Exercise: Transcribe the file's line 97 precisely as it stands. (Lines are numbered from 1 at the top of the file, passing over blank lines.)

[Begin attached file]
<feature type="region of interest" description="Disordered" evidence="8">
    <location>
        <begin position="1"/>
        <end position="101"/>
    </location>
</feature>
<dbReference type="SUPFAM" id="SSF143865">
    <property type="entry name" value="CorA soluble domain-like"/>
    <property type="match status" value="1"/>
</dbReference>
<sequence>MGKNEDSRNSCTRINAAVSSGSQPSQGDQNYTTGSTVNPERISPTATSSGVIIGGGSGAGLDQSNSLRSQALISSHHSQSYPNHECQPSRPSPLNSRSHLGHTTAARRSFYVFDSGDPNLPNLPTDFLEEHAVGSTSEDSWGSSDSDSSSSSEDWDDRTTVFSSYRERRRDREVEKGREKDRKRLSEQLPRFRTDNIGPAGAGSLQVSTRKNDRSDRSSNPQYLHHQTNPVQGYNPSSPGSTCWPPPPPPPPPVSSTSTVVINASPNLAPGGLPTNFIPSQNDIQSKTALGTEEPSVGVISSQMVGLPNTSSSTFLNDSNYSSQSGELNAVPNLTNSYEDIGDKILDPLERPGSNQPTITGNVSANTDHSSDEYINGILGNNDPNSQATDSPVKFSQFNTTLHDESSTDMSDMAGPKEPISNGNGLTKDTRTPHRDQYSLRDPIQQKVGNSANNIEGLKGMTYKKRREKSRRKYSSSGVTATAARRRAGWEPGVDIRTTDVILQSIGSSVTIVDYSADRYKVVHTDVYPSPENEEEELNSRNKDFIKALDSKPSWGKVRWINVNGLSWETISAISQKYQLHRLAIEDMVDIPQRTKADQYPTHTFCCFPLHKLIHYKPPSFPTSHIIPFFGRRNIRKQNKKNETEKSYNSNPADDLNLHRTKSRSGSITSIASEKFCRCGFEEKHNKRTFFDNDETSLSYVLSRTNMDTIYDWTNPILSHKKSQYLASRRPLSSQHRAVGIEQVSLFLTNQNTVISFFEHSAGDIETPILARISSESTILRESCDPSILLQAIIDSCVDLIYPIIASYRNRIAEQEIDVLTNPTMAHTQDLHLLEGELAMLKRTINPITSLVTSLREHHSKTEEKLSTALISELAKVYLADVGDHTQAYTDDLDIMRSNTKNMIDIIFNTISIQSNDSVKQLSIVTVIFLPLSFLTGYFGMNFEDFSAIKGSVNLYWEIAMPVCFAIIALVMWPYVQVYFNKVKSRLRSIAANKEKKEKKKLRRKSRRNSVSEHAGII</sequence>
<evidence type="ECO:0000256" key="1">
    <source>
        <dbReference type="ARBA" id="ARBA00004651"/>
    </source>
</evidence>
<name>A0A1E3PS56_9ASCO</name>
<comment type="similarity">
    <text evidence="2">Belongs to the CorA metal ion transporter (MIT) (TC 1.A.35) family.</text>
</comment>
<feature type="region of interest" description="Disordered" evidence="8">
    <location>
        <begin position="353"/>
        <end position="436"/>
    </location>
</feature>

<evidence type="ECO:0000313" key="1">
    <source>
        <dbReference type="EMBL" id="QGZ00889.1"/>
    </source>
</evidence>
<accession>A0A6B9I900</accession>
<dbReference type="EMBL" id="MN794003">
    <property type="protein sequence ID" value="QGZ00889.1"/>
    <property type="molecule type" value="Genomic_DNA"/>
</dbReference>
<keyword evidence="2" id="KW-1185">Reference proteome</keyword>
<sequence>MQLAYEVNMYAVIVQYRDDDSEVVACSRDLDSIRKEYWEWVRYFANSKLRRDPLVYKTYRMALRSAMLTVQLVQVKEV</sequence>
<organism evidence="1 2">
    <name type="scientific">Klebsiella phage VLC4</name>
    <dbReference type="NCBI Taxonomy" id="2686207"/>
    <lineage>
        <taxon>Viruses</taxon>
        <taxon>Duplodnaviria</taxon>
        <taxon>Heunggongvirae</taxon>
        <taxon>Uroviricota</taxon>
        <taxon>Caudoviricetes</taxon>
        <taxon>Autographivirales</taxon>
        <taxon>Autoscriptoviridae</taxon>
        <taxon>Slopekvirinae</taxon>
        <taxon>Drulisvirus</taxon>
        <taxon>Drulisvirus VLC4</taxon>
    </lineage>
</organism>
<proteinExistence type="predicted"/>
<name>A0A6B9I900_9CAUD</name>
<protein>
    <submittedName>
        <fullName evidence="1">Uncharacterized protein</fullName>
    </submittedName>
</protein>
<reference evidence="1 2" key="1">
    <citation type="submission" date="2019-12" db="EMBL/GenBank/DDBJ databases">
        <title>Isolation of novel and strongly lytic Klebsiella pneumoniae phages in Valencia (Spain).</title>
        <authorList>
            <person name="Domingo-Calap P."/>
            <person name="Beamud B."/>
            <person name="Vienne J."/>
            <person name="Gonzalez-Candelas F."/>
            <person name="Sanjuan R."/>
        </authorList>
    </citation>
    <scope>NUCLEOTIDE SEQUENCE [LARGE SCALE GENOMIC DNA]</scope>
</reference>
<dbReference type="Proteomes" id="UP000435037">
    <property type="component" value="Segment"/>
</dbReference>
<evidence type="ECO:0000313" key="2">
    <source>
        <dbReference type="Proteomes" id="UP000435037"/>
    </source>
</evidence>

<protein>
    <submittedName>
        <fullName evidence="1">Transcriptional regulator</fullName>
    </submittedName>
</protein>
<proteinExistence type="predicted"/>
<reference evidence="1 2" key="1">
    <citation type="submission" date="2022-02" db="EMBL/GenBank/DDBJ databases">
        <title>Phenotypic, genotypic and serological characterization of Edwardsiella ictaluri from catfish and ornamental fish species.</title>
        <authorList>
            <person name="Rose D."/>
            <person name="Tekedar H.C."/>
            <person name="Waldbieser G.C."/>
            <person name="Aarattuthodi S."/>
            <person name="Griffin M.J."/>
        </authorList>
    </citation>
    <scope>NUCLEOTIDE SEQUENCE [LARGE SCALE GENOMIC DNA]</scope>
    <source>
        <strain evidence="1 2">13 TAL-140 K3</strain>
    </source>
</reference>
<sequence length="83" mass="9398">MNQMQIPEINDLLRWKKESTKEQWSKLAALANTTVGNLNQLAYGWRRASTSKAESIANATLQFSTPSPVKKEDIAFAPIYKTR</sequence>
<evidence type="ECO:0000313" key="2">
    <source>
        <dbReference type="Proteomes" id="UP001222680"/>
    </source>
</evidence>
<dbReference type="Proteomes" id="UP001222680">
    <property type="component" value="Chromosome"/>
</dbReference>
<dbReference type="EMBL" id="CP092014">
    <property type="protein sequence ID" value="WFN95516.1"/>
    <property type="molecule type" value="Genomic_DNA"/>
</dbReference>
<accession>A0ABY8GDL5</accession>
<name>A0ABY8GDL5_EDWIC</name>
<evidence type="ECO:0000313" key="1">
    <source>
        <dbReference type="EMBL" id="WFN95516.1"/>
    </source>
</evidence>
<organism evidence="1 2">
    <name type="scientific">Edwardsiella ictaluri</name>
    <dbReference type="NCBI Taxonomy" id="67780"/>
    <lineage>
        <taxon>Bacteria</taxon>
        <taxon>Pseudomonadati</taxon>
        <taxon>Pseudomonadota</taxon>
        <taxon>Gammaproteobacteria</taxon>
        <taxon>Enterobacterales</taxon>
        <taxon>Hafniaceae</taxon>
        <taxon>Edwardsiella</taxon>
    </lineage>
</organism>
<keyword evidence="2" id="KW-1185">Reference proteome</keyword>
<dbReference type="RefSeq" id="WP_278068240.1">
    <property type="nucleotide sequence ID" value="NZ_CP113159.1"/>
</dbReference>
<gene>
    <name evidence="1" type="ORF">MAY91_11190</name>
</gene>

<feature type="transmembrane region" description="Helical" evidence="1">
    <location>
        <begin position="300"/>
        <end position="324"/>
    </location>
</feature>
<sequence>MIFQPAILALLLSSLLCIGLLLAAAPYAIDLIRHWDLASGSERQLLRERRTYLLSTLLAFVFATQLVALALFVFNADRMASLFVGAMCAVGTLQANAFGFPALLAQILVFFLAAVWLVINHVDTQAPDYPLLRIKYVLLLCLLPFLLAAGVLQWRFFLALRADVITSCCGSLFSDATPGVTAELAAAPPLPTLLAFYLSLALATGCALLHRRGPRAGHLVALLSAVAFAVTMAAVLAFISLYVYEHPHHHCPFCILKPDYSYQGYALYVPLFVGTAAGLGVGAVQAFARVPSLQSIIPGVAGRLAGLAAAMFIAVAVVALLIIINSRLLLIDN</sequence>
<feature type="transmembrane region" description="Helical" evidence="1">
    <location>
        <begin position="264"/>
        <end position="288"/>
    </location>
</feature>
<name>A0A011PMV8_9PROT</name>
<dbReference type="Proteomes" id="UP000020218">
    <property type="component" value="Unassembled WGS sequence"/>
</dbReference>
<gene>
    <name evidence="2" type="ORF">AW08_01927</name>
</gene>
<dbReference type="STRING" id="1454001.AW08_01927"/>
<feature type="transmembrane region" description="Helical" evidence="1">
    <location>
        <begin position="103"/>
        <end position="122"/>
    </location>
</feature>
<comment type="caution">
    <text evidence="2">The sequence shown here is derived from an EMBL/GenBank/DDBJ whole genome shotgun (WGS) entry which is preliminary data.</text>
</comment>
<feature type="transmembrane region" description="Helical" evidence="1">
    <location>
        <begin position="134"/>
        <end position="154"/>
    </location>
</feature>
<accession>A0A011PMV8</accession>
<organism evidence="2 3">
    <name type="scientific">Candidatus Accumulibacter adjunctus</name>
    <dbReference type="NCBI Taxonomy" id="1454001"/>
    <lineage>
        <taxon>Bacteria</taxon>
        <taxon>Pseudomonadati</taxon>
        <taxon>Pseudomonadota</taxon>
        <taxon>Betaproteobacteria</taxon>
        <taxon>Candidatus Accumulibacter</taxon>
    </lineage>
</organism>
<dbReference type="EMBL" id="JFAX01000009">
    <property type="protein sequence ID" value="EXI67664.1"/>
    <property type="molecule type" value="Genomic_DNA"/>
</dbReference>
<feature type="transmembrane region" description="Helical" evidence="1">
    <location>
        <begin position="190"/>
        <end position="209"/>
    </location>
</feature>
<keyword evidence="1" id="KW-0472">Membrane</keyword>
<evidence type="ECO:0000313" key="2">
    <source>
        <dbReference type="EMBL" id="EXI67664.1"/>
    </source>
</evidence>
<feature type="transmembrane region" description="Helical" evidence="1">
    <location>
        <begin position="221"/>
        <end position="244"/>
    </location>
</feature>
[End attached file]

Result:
            <person name="Griffin M.J."/>